If you’re looking for a cozy companion and don’t mind the odd water glass, flower pot, or cereal bowl knocked off of the counter, you might be the world’s next best cat parent.
When you adopt a cat, you’ll join a massive community—over 31.8 million people in the US cohabitate with at least one feline companion. But, most of those cat parents have one thing in common—they deal with cat hair piling atop their sofas, countertops, and favorite wool sweaters. You may notice that the shedding is more intense during specific seasons. Do cats or dogs shed more in the summer? It is possible that external conditions influence shedding.
Whether you have allergies or you simply don’t like vacuuming, this guide will break down a list of ten low-shed cat breeds that will steal your heart and explore everything you need to know about keeping your home shed-free, including incorporating CBD for cats into your fluffy friend’s wellness plan.
Are There Any Shed-Free Cats?
While plenty of hairless cats roam the world, truly non shedding cats simply don’t exist.2
That being said, all cat breeds commonly shed one or both of the following:
- Hair from their topcoat or undercoat
- Dander—dead skin flakes—which contain Fel d1, a common allergen3
Even hairless cats shed dander as old skin cells die, dry up, and flake off when they’re replaced by regenerating skin cells. So, if you’re looking for a truly shed-free feline experience, you’re out of luck.
But, there are some cat breeds that shed markedly less than their fur-depositing counterparts, helping pet owners with allergies or a distaste for lint rollers fulfill their cat-cuddling dreams without constant cleaning.
10 Low-Shed Cat Breeds
Let’s explore ten of the most popular low-shed cat breeds—whether they’re hairless or have very dense coats, the following breeds keep shedding to a minimum, but none are completely shedless.4
Peterbald cats are slightly rare, but they offer some of the lowest shedding potential among housecats. But, don’t let their name mislead you—they’re not always completely hairless.
In fact, Peterbalds can have five different coat types, each one distinguishable from the rest:
- Hairless or with short, fine hair on their extremities only
- Full-body peach fuzz
- Downy, soft, short, and straight fur
- Wiry fur of varying lengths throughout the body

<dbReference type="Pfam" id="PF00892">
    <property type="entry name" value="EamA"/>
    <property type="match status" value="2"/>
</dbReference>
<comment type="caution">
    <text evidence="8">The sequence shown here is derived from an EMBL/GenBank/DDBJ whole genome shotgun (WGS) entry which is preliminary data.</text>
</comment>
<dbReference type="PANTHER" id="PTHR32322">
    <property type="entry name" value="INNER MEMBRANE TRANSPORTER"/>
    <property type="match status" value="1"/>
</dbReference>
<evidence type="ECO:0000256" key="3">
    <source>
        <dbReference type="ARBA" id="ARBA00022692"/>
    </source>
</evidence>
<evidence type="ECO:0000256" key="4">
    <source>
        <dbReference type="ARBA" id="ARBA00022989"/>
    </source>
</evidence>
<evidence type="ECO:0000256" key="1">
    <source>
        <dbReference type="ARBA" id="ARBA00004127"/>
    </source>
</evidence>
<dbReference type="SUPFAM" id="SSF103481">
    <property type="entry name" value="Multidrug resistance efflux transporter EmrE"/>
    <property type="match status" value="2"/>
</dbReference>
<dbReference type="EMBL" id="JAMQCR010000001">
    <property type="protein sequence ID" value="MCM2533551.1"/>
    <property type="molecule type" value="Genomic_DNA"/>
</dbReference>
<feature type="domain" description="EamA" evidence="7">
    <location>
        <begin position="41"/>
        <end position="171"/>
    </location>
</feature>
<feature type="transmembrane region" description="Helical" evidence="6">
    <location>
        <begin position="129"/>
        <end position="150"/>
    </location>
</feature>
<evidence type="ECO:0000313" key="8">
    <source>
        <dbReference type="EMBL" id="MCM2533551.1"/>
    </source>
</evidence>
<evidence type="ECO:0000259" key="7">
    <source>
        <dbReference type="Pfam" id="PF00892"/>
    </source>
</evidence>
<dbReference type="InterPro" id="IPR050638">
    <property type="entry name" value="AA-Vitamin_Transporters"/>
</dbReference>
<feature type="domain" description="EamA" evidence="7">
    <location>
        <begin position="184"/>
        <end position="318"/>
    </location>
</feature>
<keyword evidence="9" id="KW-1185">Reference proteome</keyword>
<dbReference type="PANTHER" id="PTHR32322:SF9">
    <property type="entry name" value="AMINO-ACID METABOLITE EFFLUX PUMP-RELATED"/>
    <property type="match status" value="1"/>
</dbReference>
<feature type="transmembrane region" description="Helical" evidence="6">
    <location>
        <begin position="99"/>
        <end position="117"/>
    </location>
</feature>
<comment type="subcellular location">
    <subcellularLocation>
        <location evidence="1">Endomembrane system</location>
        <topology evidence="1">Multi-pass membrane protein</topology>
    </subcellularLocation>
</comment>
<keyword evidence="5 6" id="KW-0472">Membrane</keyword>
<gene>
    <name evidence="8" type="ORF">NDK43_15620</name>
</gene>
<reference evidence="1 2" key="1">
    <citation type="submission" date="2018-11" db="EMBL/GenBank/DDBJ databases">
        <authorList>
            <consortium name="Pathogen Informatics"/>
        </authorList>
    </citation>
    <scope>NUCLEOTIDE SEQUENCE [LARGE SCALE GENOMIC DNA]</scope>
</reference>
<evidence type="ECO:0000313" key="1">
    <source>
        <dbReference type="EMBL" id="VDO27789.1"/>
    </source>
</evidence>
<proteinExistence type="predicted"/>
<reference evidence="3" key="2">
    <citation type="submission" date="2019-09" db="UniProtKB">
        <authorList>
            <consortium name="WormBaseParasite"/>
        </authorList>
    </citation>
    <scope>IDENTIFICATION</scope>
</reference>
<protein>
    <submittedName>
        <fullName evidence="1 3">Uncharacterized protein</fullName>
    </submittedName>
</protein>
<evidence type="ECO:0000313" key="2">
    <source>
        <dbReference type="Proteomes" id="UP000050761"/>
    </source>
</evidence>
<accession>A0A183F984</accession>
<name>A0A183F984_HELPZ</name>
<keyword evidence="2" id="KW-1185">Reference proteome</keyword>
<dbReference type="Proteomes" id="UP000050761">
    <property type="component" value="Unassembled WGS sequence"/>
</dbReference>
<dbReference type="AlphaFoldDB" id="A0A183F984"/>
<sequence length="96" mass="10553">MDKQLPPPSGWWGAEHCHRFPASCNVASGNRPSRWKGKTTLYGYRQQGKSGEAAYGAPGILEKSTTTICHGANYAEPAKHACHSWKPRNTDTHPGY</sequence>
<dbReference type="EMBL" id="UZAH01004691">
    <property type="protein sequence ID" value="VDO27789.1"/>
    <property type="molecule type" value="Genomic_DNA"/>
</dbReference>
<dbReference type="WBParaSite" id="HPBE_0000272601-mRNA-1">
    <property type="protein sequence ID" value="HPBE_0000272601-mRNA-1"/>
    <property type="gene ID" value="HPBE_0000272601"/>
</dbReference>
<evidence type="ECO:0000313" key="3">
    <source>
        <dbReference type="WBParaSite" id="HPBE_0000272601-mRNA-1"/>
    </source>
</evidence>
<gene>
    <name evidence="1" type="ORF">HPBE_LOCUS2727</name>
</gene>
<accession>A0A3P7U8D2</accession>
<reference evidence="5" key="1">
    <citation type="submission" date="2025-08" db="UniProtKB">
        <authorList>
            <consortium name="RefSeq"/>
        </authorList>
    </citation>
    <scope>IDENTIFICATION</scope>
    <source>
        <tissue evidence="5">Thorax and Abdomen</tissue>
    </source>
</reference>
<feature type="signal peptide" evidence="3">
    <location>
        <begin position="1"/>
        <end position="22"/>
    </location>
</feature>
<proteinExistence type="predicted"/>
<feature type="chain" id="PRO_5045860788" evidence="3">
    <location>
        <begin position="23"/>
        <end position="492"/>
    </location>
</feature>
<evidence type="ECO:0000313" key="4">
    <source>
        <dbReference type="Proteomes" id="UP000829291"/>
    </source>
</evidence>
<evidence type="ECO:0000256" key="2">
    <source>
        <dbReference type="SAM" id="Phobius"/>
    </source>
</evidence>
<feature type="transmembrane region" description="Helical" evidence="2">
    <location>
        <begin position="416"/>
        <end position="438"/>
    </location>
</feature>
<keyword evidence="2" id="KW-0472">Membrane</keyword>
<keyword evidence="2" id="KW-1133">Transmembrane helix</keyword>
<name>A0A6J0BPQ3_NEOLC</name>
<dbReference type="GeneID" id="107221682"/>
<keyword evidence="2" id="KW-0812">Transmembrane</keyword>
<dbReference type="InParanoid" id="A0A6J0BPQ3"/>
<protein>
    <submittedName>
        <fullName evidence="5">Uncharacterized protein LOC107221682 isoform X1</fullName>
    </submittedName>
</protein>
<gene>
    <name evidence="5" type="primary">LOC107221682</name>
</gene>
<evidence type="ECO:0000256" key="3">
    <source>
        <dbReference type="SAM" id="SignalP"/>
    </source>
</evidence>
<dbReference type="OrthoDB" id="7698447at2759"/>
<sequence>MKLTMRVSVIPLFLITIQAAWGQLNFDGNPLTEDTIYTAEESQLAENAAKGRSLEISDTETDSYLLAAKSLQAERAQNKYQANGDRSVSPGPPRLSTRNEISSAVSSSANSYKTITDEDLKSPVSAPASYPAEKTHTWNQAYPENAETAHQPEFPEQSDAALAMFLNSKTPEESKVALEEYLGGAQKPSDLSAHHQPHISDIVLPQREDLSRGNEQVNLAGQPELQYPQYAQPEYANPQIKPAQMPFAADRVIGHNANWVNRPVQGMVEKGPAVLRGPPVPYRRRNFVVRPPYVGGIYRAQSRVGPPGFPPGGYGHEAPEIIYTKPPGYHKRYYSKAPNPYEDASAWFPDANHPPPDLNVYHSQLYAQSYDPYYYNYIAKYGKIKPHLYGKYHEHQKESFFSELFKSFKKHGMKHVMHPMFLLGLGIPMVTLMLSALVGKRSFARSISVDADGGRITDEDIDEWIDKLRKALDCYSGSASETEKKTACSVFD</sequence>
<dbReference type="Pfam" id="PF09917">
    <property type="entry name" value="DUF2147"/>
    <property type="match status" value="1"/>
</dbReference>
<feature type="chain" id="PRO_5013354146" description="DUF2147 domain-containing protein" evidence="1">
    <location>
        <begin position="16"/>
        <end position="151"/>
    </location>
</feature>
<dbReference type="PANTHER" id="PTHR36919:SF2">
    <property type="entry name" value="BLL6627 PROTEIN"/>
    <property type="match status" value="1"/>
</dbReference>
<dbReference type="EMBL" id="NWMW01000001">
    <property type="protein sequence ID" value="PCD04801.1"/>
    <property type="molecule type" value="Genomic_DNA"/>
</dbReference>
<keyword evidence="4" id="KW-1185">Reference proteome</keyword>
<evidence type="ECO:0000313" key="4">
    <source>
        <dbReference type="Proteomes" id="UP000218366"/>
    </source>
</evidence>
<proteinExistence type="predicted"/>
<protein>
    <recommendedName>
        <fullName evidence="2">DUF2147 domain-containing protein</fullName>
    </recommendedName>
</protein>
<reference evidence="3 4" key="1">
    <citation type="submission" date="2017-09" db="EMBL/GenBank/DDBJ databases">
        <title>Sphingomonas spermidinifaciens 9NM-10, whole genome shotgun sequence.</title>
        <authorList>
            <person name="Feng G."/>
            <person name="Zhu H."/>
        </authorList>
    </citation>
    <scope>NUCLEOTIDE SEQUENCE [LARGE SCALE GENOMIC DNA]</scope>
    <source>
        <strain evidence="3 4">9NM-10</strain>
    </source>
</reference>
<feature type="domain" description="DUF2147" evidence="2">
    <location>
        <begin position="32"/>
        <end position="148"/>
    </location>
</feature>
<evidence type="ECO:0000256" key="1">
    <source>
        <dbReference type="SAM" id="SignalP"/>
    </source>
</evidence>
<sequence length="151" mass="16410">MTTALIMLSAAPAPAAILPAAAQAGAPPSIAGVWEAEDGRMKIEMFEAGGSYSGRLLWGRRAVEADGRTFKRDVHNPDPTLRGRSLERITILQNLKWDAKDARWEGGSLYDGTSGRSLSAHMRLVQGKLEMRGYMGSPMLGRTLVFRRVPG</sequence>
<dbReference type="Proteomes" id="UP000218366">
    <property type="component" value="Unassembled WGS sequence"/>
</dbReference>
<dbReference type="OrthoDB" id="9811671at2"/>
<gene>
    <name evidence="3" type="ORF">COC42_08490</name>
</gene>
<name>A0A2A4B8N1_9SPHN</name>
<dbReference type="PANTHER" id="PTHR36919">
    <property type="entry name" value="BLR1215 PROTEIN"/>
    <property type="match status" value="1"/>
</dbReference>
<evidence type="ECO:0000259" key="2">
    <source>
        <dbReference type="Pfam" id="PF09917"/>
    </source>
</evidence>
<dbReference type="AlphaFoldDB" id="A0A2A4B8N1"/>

- Typical, full-body shorthair coat
While they’re an excellent low-shed choice for future cat parents, they can be difficult to find.
LaPerms are the comedians of the cat world—they’re playful, clever, and mischievous, making them the perfect cat companions for families with children or pet parents who love cuddling on the couch.
While LaPerms have hair, their coats are relatively low-maintenance. Their hairs are soft and slightly curly, and even their light shedding can be reduced with regular brushing with a greyhound comb or slicker brush.
But, in your efforts to reduce your LePerm’s shedding, skip the blow dryer—weakening their soft hairs can lead to frizzing and more shedding than before.
One of the world’s favorite cat breeds, the Sphinx is often considered to be hairless—however, Sphinxes are rarely completely hairless, often displaying:
- Full-body peach fuzz
- Fur on their face
- Hairs on the backs of their ears
While Sphinx cats are attractive for their relative lack of hair, they can be slightly high-maintenance. Vets recommend bathing them regularly to regulate their oil production and keep them clean since they don’t have a strong fur layer to keep dirt away from their skin.
#4 Cornish Rex
The Cornish Rex is a unique breed characterized by:
- Long, spindly legs
- Large ears
- Very short, curly coats
In fact, the Cornish Rex’s curls are so tight to their bodies that they can sometimes resemble corrugated metal—talk about washboard “abs.”
But, since their hairs are very short and the waves cling very closely to the skin, they don’t require much maintenance. They shed very little even without regular brushing or bathing.